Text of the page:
Electric vehicles could help differentiate the American brand.
Cadillac has been on the back foot compared to its German rivals for no less than 30 years. But with mass-scale electrification on the horizon and a widespread reinterpretation of what a luxury vehicle is, Cadillac views this as an inflection point and the first real opportunity to level the playing field. Speaking to Automotive News last week, Cadillac President Johan de Nysschen said electrification will give Cadillac a chance to reposition itself relative to the venerable Teutonic trio.
He believes decades of powertrain dominance from Mercedes and BMW will count for very little once EV powertrains reset the score. "When it gets to electrification and a whole new set of considerations drive the buying decision, the fact that you made fantastic engines for three decades counts zip," de Nysschen said. GM plans to introduce 20 new electric cars by 2023, many of which are expected to live under the Cadillac banner. Considering the high cost of powertrains, de Nysschen said it makes sense for Cadillac to usher in the powertrains as it can recoup the costs easier with more premium content.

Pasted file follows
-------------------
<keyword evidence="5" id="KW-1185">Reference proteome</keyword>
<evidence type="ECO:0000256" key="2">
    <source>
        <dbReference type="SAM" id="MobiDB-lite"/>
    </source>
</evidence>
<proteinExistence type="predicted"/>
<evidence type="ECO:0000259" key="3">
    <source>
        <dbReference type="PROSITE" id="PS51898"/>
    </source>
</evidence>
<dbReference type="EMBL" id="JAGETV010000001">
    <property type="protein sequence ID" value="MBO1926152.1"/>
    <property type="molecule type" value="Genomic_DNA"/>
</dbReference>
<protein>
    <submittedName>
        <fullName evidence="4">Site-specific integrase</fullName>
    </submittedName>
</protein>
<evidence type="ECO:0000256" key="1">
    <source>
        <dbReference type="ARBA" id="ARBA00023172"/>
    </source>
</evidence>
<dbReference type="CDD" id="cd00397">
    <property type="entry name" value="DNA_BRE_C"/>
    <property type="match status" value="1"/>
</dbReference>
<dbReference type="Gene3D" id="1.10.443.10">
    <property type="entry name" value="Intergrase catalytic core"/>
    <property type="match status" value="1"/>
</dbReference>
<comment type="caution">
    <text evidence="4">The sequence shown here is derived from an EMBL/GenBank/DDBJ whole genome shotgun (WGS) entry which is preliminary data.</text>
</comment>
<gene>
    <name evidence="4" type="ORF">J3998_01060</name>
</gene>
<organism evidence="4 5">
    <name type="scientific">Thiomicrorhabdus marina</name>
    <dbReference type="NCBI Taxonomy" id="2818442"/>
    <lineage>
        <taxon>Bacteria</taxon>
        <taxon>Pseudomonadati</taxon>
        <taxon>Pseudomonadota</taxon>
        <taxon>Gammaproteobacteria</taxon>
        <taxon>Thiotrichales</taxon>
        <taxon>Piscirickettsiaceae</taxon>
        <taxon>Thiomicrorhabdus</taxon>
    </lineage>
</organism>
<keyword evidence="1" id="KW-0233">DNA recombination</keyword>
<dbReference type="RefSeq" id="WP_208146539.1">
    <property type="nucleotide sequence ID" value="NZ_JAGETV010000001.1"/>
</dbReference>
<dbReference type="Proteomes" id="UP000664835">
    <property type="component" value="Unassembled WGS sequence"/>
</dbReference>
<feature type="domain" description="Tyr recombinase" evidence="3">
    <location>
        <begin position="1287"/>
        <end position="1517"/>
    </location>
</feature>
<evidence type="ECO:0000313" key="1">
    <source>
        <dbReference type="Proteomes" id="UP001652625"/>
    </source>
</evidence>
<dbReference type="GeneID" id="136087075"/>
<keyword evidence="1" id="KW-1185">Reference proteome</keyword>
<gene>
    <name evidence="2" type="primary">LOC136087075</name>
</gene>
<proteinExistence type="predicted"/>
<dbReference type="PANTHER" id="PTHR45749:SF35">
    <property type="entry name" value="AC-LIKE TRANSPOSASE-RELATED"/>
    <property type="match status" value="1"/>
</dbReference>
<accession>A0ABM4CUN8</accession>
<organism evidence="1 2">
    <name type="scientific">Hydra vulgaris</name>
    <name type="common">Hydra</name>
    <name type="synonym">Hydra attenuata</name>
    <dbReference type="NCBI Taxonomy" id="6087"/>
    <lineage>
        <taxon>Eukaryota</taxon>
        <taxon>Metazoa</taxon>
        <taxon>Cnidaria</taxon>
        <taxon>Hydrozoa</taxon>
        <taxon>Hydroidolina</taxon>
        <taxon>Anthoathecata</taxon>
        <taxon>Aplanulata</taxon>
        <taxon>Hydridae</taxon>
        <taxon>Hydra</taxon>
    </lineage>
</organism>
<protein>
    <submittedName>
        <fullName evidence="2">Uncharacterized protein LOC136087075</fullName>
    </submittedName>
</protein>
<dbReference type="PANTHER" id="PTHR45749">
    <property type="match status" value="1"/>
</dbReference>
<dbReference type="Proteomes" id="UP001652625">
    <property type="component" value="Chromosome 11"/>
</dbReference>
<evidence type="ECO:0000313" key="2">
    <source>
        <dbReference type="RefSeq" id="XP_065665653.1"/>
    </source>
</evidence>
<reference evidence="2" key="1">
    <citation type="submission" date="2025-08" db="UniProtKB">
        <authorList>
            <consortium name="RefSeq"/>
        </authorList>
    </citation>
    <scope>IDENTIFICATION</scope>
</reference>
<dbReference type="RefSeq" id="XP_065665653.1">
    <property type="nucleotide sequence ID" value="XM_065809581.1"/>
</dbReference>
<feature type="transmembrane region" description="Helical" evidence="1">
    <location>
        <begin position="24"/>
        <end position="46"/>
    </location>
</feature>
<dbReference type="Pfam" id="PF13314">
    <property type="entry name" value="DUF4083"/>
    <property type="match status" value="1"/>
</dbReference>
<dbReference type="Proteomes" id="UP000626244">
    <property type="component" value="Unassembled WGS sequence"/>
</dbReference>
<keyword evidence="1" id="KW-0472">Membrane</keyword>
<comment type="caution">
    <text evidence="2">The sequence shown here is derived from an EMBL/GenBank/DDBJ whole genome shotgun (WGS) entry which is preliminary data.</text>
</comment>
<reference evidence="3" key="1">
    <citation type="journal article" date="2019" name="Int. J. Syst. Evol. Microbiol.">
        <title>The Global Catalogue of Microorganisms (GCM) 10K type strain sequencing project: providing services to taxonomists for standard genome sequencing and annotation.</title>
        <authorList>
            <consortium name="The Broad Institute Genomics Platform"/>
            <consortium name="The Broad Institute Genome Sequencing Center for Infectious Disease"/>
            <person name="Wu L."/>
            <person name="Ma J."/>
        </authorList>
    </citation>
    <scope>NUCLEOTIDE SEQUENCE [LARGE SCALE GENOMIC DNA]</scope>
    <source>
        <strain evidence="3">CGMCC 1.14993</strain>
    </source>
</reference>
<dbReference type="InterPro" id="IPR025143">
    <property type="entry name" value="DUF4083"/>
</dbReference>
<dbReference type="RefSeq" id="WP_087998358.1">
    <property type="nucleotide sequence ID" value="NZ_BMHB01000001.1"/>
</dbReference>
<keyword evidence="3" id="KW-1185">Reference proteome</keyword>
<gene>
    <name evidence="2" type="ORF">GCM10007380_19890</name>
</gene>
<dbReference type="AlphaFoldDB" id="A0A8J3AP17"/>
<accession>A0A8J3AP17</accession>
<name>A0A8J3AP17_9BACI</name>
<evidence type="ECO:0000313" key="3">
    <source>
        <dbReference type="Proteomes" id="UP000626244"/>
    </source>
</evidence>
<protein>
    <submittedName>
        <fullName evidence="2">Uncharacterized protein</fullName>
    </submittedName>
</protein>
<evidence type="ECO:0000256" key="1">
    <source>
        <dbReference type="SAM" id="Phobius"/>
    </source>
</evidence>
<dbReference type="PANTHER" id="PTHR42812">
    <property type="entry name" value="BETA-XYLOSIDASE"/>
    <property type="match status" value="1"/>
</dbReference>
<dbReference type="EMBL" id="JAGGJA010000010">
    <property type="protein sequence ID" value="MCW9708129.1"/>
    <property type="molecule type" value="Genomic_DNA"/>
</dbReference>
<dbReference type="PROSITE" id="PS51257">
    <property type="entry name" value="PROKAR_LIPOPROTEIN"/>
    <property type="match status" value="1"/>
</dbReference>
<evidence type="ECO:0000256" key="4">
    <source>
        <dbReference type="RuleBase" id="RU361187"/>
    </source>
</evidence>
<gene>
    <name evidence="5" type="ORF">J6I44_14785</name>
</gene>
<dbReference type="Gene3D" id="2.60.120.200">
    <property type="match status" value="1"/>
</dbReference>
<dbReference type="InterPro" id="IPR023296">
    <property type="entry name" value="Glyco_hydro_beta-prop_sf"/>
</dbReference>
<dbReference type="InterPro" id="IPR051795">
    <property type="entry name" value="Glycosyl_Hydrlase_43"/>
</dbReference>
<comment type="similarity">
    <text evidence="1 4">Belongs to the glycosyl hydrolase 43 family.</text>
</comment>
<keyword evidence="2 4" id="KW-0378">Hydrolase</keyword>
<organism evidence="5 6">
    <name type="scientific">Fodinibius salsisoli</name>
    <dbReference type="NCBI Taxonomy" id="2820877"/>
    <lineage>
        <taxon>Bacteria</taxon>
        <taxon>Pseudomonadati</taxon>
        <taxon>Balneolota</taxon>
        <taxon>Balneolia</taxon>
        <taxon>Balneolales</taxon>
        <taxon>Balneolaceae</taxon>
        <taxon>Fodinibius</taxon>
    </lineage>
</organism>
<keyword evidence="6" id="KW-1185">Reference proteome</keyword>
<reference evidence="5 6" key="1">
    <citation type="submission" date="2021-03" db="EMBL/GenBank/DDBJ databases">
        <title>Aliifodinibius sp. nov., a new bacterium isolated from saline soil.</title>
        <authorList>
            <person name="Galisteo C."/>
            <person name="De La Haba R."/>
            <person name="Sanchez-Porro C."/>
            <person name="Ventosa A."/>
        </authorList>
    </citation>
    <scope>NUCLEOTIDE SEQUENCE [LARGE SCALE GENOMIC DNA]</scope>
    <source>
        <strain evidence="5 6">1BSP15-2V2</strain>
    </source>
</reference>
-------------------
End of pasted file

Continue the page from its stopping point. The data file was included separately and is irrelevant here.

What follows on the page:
He also affirmed Cadillac will become GM's technology darling, debuting almost all of the automaker's major advances moving forward. But don't fret, Cadillac isn't about to abandon the internal combustion engine any time soon. The brand understands conventional powertrains still have considerable appeal, especially within luxury and enthusiast subsets. As such, it will likely offer both conventional and modern powertrains within individual model lines. Despite de Nysschen's words, Cadillac is already a long way behind Mercedes-Benz, Audi, Porsche and BMW, companies that have all jumped head first into electrification with plans to introduce new models as early as year-end.